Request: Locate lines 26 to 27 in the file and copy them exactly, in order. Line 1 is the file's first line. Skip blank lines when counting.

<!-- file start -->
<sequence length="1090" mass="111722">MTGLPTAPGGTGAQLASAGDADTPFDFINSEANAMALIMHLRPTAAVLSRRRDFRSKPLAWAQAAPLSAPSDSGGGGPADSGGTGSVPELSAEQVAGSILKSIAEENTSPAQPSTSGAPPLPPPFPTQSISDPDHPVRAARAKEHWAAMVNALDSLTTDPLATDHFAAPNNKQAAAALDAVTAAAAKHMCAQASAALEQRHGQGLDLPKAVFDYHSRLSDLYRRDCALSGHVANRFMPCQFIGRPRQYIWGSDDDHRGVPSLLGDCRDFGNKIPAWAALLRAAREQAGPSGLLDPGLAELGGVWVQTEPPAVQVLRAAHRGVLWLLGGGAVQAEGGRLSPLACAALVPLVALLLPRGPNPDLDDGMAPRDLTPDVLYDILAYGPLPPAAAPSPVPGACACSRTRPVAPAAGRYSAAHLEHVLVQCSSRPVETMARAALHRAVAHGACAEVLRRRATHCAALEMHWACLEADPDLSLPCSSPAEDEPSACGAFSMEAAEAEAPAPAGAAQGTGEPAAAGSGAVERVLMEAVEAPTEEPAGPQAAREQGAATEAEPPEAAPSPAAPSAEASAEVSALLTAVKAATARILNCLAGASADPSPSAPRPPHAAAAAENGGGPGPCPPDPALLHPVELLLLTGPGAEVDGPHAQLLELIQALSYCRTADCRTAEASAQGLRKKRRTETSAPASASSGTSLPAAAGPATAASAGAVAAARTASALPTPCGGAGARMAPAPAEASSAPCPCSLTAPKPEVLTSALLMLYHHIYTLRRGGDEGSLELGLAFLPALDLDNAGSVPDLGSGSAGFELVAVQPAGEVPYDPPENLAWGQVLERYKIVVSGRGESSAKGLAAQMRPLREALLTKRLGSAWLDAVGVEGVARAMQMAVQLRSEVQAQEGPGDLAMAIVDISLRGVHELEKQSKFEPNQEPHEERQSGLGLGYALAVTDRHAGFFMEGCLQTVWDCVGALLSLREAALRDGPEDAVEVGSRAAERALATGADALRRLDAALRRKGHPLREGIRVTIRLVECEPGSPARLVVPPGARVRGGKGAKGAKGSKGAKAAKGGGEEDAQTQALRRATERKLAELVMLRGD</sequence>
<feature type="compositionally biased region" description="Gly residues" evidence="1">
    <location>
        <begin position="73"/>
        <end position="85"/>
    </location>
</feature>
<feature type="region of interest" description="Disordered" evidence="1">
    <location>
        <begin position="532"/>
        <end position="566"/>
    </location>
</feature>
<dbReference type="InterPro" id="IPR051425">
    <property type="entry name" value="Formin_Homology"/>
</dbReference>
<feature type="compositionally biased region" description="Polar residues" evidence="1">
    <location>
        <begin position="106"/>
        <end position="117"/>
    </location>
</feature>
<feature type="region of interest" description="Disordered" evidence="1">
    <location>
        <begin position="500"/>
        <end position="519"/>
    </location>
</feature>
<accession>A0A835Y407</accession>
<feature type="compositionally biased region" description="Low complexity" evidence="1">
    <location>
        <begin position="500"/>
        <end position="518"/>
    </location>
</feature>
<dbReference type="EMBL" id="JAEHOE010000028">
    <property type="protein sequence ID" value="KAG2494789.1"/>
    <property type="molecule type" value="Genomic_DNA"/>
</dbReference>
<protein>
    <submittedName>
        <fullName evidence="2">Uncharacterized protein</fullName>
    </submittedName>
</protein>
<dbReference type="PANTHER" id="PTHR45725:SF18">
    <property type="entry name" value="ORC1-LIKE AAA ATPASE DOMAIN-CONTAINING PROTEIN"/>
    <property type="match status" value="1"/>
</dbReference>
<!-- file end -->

        <end position="519"/>
    </location>